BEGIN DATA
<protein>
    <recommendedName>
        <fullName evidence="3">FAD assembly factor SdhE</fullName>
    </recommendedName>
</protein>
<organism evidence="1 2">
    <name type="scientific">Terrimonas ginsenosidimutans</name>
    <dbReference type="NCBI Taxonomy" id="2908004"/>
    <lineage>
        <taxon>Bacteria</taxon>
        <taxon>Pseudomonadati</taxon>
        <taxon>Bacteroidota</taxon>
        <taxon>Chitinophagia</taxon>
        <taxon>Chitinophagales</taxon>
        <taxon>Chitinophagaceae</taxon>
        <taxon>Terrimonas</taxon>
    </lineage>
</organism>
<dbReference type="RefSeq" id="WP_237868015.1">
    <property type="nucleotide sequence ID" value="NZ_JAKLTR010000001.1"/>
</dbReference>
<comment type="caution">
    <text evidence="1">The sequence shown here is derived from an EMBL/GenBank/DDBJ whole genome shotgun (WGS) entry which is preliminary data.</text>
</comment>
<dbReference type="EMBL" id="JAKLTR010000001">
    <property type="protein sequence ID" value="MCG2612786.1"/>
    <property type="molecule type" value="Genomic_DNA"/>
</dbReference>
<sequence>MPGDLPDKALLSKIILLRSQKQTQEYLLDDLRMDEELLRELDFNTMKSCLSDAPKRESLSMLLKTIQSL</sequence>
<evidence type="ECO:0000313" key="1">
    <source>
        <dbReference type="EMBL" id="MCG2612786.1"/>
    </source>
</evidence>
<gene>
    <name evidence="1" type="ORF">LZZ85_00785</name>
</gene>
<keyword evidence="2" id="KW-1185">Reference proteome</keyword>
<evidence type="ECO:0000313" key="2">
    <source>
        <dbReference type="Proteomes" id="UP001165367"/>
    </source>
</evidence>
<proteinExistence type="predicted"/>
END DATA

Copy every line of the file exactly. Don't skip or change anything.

<protein>
    <recommendedName>
        <fullName evidence="3">FAD assembly factor SdhE</fullName>
    </recommendedName>
</protein>
<organism evidence="1 2">
    <name type="scientific">Terrimonas ginsenosidimutans</name>
    <dbReference type="NCBI Taxonomy" id="2908004"/>
    <lineage>
        <taxon>Bacteria</taxon>
        <taxon>Pseudomonadati</taxon>
        <taxon>Bacteroidota</taxon>
        <taxon>Chitinophagia</taxon>
        <taxon>Chitinophagales</taxon>
        <taxon>Chitinophagaceae</taxon>
        <taxon>Terrimonas</taxon>
    </lineage>
</organism>
<dbReference type="RefSeq" id="WP_237868015.1">
    <property type="nucleotide sequence ID" value="NZ_JAKLTR010000001.1"/>
</dbReference>
<comment type="caution">
    <text evidence="1">The sequence shown here is derived from an EMBL/GenBank/DDBJ whole genome shotgun (WGS) entry which is preliminary data.</text>
</comment>
<dbReference type="EMBL" id="JAKLTR010000001">
    <property type="protein sequence ID" value="MCG2612786.1"/>
    <property type="molecule type" value="Genomic_DNA"/>
</dbReference>
<sequence>MPGDLPDKALLSKIILLRSQKQTQEYLLDDLRMDEELLRELDFNTMKSCLSDAPKRESLSMLLKTIQSL</sequence>
<evidence type="ECO:0000313" key="1">
    <source>
        <dbReference type="EMBL" id="MCG2612786.1"/>
    </source>
</evidence>
<gene>
    <name evidence="1" type="ORF">LZZ85_00785</name>
</gene>
<keyword evidence="2" id="KW-1185">Reference proteome</keyword>
<evidence type="ECO:0000313" key="2">
    <source>
        <dbReference type="Proteomes" id="UP001165367"/>
    </source>
</evidence>
<proteinExistence type="predicted"/>